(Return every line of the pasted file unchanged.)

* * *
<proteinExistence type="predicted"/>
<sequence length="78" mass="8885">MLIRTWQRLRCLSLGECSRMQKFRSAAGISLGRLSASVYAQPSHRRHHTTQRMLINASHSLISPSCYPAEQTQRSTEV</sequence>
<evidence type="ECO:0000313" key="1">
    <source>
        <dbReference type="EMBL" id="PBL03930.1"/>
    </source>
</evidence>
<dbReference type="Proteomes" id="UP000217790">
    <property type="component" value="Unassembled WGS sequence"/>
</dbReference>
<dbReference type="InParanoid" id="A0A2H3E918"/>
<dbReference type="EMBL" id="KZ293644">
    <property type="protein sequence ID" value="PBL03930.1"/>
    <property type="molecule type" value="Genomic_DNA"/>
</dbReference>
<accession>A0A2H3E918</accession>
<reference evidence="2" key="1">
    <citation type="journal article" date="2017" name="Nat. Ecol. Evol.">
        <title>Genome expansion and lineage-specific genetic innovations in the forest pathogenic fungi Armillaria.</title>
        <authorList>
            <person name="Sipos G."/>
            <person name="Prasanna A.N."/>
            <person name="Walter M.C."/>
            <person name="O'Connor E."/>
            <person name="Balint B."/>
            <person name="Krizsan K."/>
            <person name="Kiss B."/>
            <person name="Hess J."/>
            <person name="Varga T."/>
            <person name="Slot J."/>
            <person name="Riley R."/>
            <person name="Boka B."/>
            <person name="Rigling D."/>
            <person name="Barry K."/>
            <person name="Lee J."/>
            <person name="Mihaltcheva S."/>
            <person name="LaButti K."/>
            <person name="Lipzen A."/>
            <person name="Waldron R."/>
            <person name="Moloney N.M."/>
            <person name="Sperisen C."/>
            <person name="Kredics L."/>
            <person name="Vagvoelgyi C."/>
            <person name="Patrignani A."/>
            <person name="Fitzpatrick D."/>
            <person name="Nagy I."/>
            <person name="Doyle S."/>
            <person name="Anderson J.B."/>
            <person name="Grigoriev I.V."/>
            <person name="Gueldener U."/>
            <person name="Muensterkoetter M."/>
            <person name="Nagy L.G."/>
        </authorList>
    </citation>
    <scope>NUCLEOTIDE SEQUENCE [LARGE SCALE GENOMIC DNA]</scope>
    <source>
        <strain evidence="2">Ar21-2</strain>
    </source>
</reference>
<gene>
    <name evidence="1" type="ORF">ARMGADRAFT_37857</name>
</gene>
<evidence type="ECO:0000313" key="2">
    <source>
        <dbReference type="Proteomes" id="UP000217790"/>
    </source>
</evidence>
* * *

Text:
<proteinExistence type="predicted"/>
<sequence length="78" mass="8885">MLIRTWQRLRCLSLGECSRMQKFRSAAGISLGRLSASVYAQPSHRRHHTTQRMLINASHSLISPSCYPAEQTQRSTEV</sequence>
<evidence type="ECO:0000313" key="1">
    <source>
        <dbReference type="EMBL" id="PBL03930.1"/>
    </source>
</evidence>
<dbReference type="Proteomes" id="UP000217790">
    <property type="component" value="Unassembled WGS sequence"/>
</dbReference>
<dbReference type="InParanoid" id="A0A2H3E918"/>
<dbReference type="EMBL" id="KZ293644">
    <property type="protein sequence ID" value="PBL03930.1"/>
    <property type="molecule type" value="Genomic_DNA"/>
</dbReference>
<accession>A0A2H3E918</accession>
<reference evidence="2" key="1">
    <citation type="journal article" date="2017" name="Nat. Ecol. Evol.">
        <title>Genome expansion and lineage-specific genetic innovations in the forest pathogenic fungi Armillaria.</title>
        <authorList>
            <person name="Sipos G."/>
            <person name="Prasanna A.N."/>
            <person name="Walter M.C."/>
            <person name="O'Connor E."/>
            <person name="Balint B."/>
            <person name="Krizsan K."/>
            <person name="Kiss B."/>
            <person name="Hess J."/>
            <person name="Varga T."/>
            <person name="Slot J."/>
            <person name="Riley R."/>
            <person name="Boka B."/>
            <person name="Rigling D."/>
            <person name="Barry K."/>
            <person name="Lee J."/>
            <person name="Mihaltcheva S."/>
            <person name="LaButti K."/>
            <person name="Lipzen A."/>
            <person name="Waldron R."/>
            <person name="Moloney N.M."/>
            <person name="Sperisen C."/>
            <person name="Kredics L."/>
            <person name="Vagvoelgyi C."/>
            <person name="Patrignani A."/>
            <person name="Fitzpatrick D."/>
            <person name="Nagy I."/>
            <person name="Doyle S."/>
            <person name="Anderson J.B."/>
            <person name="Grigoriev I.V."/>
            <person name="Gueldener U."/>
            <person name="Muensterkoetter M."/>
            <person name="Nagy L.G."/>
        </authorList>
    </citation>
    <scope>NUCLEOTIDE SEQUENCE [LARGE SCALE GENOMIC DNA]</scope>
    <source>
        <strain evidence="2">Ar21-2</strain>
    </source>
</reference>
<gene>
    <name evidence="1" type="ORF">ARMGADRAFT_37857</name>
</gene>
<evidence type="ECO:0000313" key="2">
    <source>
        <dbReference type="Proteomes" id="UP000217790"/>
    </source>
</evidence>